The Conversations of Men by Paul Hostovsky

My girlfriend says she would like to be a fly

on the wall between two urinals.

“What would I overhear?” she asks me.

 

I tell her the last time a man spoke to me

above a urinal, I think he said, “How about them Bruins?”

 

“And what did you say in return?” she wants to know.

 

I say I didn’t know what to say because

I don’t know anything about hockey,

and I didn’t watch the game or even know

there was one. But I didn’t want him

to know that.

 

So I think I said, “Goddamn!”

because it sounded heartfelt yet noncommittal,

because he may or may not have been a Bruins fan,

and because the Bruins may or may not have won,

and because he was trying to make contact

with his gender, and if I said I didn’t see the game,

or if I said I didn’t follow hockey or don’t

give a shit about the Bruins, he would probably

feel like he hadn’t made contact. And I would feel

less of a man.

 

So I said, “Goddamn!” and he said

“Unbelievable!” and shook his head in approval,

or maybe it was disapproval – it was hard to tell, I tell her,

because the whole thing was more or less peripheral.

 


Paul Hostovsky is the author of nine books of poetry, most recently, Is That What That Is (FutureCycle Press, 2017). His poems have won a Pushcart Prize, two Best of the Net awards, and have been featured on Poetry Daily, Verse Daily, and NPR’s The Writer’s Almanac. Website: paulhostovsky.com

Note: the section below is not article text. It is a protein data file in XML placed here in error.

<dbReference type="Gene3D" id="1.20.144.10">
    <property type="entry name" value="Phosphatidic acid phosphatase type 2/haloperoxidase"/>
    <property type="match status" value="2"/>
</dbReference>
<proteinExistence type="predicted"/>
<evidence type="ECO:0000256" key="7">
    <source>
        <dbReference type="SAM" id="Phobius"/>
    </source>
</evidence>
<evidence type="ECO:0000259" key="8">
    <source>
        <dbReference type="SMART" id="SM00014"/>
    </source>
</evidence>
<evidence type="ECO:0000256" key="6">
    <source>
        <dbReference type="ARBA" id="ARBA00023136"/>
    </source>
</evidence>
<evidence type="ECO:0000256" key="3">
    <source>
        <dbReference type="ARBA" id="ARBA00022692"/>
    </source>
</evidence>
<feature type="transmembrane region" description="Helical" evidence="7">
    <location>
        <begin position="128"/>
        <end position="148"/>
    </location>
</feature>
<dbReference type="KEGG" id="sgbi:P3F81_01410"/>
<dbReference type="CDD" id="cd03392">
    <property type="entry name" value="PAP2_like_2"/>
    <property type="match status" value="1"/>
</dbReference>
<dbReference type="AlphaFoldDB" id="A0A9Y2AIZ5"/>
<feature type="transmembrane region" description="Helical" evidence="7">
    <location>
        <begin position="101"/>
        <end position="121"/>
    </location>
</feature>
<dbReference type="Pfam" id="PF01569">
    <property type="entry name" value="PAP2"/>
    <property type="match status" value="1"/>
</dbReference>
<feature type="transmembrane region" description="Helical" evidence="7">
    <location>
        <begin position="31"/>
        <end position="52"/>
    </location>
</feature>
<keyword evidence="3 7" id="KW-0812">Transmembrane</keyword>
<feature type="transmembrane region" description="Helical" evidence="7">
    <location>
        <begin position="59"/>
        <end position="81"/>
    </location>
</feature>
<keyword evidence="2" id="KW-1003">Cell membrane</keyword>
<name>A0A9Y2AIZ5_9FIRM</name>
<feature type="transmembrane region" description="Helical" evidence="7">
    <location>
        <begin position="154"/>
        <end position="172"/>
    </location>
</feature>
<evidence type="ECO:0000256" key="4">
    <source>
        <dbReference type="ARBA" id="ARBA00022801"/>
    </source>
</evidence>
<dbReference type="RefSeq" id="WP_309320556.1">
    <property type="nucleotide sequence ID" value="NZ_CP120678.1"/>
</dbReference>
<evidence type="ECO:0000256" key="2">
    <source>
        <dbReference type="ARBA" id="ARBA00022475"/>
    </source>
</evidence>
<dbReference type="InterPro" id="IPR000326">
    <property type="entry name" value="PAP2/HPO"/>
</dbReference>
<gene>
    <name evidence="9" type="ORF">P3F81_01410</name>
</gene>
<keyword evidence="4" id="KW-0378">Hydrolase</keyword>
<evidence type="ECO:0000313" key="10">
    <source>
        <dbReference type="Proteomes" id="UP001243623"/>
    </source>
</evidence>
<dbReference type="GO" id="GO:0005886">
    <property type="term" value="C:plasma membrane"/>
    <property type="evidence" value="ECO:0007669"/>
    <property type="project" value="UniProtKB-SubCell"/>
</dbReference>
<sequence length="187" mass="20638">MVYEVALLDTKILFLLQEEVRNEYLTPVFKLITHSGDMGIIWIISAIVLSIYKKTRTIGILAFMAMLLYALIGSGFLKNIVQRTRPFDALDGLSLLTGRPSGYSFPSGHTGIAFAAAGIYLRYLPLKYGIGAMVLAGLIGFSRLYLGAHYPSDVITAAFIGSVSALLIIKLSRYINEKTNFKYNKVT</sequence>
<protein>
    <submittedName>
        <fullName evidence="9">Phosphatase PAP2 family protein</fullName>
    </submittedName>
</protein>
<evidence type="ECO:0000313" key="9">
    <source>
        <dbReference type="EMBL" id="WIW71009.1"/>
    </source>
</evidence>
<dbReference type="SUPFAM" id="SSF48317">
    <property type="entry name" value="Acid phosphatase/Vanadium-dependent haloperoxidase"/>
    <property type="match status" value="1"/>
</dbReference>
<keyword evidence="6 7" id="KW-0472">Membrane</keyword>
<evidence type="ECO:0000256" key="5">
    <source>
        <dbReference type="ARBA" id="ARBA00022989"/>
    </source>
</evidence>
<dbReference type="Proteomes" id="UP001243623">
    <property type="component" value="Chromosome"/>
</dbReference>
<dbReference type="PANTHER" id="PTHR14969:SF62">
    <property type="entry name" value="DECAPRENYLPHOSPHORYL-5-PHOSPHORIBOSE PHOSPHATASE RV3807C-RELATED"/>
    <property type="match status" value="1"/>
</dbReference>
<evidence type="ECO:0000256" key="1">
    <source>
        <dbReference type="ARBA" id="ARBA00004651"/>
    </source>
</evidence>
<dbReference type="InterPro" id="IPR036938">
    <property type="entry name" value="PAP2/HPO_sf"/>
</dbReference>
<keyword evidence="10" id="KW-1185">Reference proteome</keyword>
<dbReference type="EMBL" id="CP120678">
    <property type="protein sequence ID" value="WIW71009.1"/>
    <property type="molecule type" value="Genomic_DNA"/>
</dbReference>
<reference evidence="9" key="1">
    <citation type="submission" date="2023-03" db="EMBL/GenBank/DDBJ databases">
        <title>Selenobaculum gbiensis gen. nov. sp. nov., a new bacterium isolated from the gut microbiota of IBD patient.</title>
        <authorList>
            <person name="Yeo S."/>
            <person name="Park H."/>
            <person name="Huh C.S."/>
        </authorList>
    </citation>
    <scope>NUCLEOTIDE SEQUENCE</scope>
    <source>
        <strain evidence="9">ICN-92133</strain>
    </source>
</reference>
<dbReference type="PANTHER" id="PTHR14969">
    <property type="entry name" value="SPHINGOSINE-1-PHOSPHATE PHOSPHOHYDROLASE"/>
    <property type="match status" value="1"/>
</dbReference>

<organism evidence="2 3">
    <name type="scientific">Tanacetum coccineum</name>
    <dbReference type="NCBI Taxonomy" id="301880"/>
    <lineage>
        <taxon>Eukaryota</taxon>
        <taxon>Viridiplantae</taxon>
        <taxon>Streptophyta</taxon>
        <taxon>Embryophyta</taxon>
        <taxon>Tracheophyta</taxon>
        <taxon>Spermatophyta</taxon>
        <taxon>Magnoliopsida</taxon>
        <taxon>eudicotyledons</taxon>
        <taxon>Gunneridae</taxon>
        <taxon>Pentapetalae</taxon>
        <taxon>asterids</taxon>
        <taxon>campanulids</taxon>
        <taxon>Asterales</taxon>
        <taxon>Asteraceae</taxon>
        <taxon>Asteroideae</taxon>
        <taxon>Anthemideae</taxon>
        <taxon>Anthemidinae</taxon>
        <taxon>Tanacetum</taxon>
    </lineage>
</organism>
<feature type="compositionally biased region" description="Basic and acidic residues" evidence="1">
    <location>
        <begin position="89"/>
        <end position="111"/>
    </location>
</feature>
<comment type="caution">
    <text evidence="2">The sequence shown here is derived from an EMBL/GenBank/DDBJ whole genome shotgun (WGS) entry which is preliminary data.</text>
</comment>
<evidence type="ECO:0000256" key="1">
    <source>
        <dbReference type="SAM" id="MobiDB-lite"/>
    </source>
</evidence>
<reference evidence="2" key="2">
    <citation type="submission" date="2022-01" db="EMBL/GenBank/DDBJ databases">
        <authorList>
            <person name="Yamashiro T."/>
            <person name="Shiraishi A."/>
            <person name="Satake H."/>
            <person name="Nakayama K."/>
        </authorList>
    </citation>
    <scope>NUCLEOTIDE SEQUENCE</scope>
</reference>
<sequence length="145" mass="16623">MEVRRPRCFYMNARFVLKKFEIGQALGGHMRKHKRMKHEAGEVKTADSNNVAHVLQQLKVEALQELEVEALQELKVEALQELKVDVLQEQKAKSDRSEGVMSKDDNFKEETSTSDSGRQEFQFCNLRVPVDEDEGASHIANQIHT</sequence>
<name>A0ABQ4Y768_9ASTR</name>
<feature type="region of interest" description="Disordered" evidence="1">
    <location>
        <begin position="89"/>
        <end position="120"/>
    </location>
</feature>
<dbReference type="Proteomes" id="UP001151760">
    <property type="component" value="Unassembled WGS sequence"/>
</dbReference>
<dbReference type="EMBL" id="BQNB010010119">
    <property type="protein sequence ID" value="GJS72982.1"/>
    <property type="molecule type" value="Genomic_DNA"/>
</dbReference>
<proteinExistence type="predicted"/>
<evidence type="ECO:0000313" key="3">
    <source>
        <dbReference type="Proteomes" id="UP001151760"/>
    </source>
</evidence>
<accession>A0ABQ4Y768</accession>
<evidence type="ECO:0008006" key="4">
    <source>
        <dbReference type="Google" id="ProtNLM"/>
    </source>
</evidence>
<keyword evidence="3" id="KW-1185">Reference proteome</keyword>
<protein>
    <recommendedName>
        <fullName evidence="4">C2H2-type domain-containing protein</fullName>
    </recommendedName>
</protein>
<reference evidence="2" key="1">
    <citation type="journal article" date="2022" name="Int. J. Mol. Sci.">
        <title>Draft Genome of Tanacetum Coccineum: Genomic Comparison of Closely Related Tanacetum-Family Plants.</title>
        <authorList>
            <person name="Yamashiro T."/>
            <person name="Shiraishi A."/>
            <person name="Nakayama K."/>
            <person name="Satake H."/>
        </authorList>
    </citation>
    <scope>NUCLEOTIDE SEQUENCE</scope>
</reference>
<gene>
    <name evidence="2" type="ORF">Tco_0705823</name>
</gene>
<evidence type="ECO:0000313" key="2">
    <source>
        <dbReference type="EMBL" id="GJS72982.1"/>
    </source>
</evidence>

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10 thoughts on “The Conversations of Men by Paul Hostovsky”

  1. There’s a whole lot packed into this poem. First, the need to say something to someone peeing next to you; second, having that taken as a need to make contact with your gender; and third, feeling an inadequate response makes you less of a man. And sports – the universal male language – was the perfect vehicle for all three because it could say everything or nothing.

    That said, I very much liked the poem because it confirmed all my suspicions and because it was fun and well done.

    1. I’ve read your poems, Ama, and know you as a skilled poet, so this compliment is high praise.
      Thank You for your kind words. I’ll forward them to Paul Hostovsky.

  2. I went to a Boston Bruins hockey game several years ago. After the second period, I headed off to the men’s room only to find a long line of guys waiting for a open spot in front of an equally long row of urinals. When I finished, I heard the guy next to me zipping up and remarking with a mixture of expectation for the future and nostalgia for the past, “Sure hope I got the right one back”.

  3. Yes, worth a chuckle. I’ve never been particularly interested in sports, but while working at a large company (as a middle manager), I always scanned the sports page headlines of my morning paper “just in case” I got pulled into a sports-related exchange.

    When a coworker said, “how about them Giants!” I was able to respond, “What a game!” (or something similar, but carefully non-committal). Fortunately, we never had to get into any detail about these things.

    1. I watch the big games, playoffs, superbowls, etc. whether or not the “home team” is involved, for the same reason, Pete. If my guy friends talk about it the next day, I want to be able to relate.

  4. Beautiful poem. At my age, connecting would more likely be an acknowledgement of how difficult it is to pee

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